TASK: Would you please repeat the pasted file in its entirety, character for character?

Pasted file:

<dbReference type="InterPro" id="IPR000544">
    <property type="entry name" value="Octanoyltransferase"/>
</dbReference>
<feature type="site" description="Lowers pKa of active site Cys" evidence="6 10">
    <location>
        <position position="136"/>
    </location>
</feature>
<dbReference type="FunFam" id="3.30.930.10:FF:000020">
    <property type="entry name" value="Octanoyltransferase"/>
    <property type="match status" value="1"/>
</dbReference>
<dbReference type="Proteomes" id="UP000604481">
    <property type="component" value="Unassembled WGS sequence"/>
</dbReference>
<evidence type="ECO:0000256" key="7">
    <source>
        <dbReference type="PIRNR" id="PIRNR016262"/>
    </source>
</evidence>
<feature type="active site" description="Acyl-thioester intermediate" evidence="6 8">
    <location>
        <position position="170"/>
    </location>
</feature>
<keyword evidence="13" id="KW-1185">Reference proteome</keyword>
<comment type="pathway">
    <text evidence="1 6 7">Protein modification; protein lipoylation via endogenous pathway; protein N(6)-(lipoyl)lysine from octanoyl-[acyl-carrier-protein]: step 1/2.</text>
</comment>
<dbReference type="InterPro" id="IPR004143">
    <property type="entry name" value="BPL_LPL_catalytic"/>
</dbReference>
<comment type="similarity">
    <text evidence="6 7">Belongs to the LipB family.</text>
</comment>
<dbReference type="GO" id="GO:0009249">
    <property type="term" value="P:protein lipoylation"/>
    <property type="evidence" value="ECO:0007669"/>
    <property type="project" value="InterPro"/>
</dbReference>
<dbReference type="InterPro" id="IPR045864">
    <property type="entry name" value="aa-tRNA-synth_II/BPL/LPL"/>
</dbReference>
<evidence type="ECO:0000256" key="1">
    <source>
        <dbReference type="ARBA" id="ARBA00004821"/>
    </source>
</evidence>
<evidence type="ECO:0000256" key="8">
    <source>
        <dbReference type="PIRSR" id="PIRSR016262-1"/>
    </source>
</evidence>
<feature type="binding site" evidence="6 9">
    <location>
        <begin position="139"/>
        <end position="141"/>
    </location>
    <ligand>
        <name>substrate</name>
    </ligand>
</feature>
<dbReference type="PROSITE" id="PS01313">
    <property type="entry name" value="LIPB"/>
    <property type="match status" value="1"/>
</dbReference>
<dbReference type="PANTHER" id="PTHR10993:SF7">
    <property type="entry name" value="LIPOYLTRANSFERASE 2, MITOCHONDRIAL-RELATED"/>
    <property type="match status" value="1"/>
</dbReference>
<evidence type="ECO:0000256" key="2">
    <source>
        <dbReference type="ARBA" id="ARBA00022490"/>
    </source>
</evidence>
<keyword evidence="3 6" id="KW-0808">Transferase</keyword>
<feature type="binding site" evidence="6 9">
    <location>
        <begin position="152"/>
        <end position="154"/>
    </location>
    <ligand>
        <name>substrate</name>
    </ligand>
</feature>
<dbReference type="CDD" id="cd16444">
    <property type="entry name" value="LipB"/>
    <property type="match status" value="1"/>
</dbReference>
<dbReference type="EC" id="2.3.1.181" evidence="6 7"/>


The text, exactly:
<dbReference type="InterPro" id="IPR000544">
    <property type="entry name" value="Octanoyltransferase"/>
</dbReference>
<feature type="site" description="Lowers pKa of active site Cys" evidence="6 10">
    <location>
        <position position="136"/>
    </location>
</feature>
<dbReference type="FunFam" id="3.30.930.10:FF:000020">
    <property type="entry name" value="Octanoyltransferase"/>
    <property type="match status" value="1"/>
</dbReference>
<dbReference type="Proteomes" id="UP000604481">
    <property type="component" value="Unassembled WGS sequence"/>
</dbReference>
<evidence type="ECO:0000256" key="7">
    <source>
        <dbReference type="PIRNR" id="PIRNR016262"/>
    </source>
</evidence>
<feature type="active site" description="Acyl-thioester intermediate" evidence="6 8">
    <location>
        <position position="170"/>
    </location>
</feature>
<keyword evidence="13" id="KW-1185">Reference proteome</keyword>
<comment type="pathway">
    <text evidence="1 6 7">Protein modification; protein lipoylation via endogenous pathway; protein N(6)-(lipoyl)lysine from octanoyl-[acyl-carrier-protein]: step 1/2.</text>
</comment>
<dbReference type="InterPro" id="IPR004143">
    <property type="entry name" value="BPL_LPL_catalytic"/>
</dbReference>
<comment type="similarity">
    <text evidence="6 7">Belongs to the LipB family.</text>
</comment>
<dbReference type="GO" id="GO:0009249">
    <property type="term" value="P:protein lipoylation"/>
    <property type="evidence" value="ECO:0007669"/>
    <property type="project" value="InterPro"/>
</dbReference>
<dbReference type="InterPro" id="IPR045864">
    <property type="entry name" value="aa-tRNA-synth_II/BPL/LPL"/>
</dbReference>
<evidence type="ECO:0000256" key="1">
    <source>
        <dbReference type="ARBA" id="ARBA00004821"/>
    </source>
</evidence>
<evidence type="ECO:0000256" key="8">
    <source>
        <dbReference type="PIRSR" id="PIRSR016262-1"/>
    </source>
</evidence>
<feature type="binding site" evidence="6 9">
    <location>
        <begin position="139"/>
        <end position="141"/>
    </location>
    <ligand>
        <name>substrate</name>
    </ligand>
</feature>
<dbReference type="PROSITE" id="PS01313">
    <property type="entry name" value="LIPB"/>
    <property type="match status" value="1"/>
</dbReference>
<dbReference type="PANTHER" id="PTHR10993:SF7">
    <property type="entry name" value="LIPOYLTRANSFERASE 2, MITOCHONDRIAL-RELATED"/>
    <property type="match status" value="1"/>
</dbReference>
<evidence type="ECO:0000256" key="2">
    <source>
        <dbReference type="ARBA" id="ARBA00022490"/>
    </source>
</evidence>
<keyword evidence="3 6" id="KW-0808">Transferase</keyword>
<feature type="binding site" evidence="6 9">
    <location>
        <begin position="152"/>
        <end position="154"/>
    </location>
    <ligand>
        <name>substrate</name>
    </ligand>
</feature>
<dbReference type="CDD" id="cd16444">
    <property type="entry name" value="LipB"/>
    <property type="match status" value="1"/>
</dbReference>
<dbReference type="EC" id="2.3.1.181" evidence="6 7"/>